Yesterday, I ran a 20 mile training run. Alone. Solo. Just me, myself, and I. Don’t get me wrong, I love training with friends and do so often. But I also make sure I have some solo longer runs woven into my training plan. Because in addition to increasing mileage, tempo runs, speedwork, and hill repeats, I believe training for mental toughness trumps them all.
Fortunately for me, I’ve never bought into the “loneliness of the distance runner” theme. When I run by myself, I’m never lonely. In fact, I look forward to the sound of my breathing, my footsteps, and my frequent internal conversations. Although I love music, I’ve never run with an iPod and will likely not do so anytime soon. During my bachelors and masters programs, my long runs provided a healthy flame that fueled my creativity. During stressful times, long runs also remind me of perspective; things just don’t seem so bad when I return from my run. So the quiet of a solo long run clears my head in a way no other activity can.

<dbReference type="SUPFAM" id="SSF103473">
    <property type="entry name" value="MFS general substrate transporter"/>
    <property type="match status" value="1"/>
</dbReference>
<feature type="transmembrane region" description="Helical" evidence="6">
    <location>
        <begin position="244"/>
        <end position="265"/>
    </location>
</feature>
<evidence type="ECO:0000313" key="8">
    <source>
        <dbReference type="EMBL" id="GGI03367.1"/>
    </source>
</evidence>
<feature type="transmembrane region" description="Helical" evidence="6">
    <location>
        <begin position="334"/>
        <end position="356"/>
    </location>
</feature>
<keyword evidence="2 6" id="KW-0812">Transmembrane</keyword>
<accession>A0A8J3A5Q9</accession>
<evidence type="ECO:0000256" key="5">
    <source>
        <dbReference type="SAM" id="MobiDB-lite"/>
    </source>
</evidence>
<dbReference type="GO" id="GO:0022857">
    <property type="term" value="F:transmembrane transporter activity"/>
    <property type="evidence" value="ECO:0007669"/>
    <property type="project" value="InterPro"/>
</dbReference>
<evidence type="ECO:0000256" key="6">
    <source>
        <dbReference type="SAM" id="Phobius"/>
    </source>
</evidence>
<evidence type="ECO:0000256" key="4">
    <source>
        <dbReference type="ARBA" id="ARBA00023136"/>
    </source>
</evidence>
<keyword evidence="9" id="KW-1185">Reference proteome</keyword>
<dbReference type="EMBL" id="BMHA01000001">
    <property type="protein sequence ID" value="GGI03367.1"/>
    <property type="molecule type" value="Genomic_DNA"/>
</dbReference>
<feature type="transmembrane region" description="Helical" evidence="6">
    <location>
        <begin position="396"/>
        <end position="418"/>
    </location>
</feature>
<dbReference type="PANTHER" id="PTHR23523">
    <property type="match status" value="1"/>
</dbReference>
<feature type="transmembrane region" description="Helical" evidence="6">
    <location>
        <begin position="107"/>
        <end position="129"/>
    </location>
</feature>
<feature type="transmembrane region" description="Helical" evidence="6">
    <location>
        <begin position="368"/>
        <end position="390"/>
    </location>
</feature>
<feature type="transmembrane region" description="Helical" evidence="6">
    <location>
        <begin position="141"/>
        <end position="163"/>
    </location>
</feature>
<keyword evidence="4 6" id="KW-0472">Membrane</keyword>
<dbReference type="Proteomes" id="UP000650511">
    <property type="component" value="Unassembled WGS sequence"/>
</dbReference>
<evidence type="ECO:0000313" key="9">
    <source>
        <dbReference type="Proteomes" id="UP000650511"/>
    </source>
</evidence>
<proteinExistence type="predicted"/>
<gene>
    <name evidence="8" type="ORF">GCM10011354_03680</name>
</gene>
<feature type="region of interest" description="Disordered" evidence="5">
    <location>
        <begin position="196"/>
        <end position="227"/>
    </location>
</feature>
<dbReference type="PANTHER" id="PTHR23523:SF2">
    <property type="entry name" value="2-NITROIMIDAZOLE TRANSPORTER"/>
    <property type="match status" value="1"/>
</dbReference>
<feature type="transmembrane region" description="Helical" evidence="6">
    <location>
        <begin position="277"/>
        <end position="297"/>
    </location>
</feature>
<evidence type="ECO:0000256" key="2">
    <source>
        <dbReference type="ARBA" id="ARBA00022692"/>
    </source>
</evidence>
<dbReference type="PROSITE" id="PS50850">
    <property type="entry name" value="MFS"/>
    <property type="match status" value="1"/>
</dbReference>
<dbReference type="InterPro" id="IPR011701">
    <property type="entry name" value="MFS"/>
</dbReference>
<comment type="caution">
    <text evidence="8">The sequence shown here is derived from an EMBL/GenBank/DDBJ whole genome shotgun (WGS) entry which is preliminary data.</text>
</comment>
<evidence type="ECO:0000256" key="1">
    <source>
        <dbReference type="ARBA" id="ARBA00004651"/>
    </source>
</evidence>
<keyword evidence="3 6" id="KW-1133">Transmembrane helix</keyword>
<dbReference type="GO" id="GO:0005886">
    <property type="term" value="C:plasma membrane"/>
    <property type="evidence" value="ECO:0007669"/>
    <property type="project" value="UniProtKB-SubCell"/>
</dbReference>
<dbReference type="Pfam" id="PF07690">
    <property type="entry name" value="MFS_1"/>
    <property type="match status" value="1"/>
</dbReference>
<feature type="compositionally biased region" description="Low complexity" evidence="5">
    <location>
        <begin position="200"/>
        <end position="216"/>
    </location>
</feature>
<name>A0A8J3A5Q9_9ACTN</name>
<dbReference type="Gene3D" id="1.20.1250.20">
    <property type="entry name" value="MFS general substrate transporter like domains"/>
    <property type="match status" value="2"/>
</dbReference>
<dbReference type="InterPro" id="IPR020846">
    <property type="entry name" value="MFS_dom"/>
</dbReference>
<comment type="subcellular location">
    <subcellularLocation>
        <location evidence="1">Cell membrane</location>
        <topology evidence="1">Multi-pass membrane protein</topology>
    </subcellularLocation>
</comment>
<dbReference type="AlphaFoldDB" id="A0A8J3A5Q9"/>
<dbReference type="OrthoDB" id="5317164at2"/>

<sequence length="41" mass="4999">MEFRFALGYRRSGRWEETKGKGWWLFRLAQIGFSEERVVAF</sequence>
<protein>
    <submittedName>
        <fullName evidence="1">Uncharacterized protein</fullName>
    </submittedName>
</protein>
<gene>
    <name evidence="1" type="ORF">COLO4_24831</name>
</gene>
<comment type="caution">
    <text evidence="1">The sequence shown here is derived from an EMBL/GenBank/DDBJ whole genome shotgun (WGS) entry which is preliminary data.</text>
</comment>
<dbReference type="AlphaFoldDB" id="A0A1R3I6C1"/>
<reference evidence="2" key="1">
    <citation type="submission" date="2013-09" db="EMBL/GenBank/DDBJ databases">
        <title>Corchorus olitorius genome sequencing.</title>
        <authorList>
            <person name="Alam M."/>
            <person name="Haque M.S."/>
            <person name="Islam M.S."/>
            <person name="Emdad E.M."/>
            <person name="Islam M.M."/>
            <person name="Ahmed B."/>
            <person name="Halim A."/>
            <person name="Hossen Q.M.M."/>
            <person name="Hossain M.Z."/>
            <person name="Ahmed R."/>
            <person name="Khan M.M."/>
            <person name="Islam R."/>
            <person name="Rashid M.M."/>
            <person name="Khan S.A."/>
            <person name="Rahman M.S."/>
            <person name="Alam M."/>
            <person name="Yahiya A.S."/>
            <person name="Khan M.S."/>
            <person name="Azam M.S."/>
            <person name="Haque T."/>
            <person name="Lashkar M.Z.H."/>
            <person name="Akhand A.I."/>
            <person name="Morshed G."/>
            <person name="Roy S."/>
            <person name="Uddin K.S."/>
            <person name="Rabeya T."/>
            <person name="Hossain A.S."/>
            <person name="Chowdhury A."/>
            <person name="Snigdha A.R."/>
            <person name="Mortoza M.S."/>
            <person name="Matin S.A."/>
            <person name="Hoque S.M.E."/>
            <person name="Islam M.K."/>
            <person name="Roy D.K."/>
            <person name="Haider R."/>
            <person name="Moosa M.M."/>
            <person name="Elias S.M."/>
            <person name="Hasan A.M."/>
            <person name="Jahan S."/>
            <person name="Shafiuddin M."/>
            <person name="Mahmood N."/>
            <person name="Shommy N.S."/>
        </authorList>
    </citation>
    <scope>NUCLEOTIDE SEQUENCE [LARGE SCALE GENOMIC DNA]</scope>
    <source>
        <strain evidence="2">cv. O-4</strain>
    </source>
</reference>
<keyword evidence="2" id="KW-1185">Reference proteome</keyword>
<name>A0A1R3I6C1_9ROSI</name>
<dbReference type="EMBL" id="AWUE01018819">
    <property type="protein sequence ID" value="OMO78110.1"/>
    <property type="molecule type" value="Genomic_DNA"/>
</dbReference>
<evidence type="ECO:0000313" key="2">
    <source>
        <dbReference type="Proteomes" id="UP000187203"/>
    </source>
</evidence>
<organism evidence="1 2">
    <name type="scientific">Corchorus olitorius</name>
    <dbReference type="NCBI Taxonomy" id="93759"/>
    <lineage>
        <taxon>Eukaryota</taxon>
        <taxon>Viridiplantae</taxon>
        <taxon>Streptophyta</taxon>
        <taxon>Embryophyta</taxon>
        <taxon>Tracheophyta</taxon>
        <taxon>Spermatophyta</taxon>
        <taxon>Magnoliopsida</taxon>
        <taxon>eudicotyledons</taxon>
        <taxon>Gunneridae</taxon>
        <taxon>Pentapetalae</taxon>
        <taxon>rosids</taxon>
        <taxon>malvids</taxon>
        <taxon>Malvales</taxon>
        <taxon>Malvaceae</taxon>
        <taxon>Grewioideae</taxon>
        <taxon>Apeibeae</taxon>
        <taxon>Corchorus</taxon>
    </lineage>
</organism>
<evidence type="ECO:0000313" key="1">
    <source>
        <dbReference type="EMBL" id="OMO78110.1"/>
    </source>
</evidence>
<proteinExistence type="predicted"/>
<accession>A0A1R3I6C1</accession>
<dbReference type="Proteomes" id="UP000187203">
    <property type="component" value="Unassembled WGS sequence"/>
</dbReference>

Some of the strategies that get me through a solo 20 miler –
- I try to map out the most appropriate course
- I visual the “before the run” and “during the run”
- I eat/drink in preparation (in advance)
- I get myself excited about it (fake it ‘til you make it!)
- I break down the course in my head
- I plan ahead with ample water stops
- I plan ahead to have husband check on me (whenever possible!)
- When I’m hurting, I dial it back and remind myself that pace is not the goal on a 20 miler
- I stop when I have to – but also don’t beat myself up for it
- I remind myself that solo training helps when I’m running solo on race day
When I’m alone with myself at mile 23 of a marathon, feeling like my legs have 50 lbs weights strapped to them, wishing I could just be done, and wondering why I’m there in the first place, I have my solo long run memories to get me through it. It’s not enough to say “Dig deep Lisa”; the fact is, I gotta have something to dig from. And because I have the memory to draw from in training, it comes a lot easier when I need to push myself in the actual marathon.
I’m no coach and I’m no elite runner. What I am is a woman who tries to achieve balance in life and in running. I have lots of things to practice and don’t always get them right. But once my head’s in the game, my feet are happy to follow.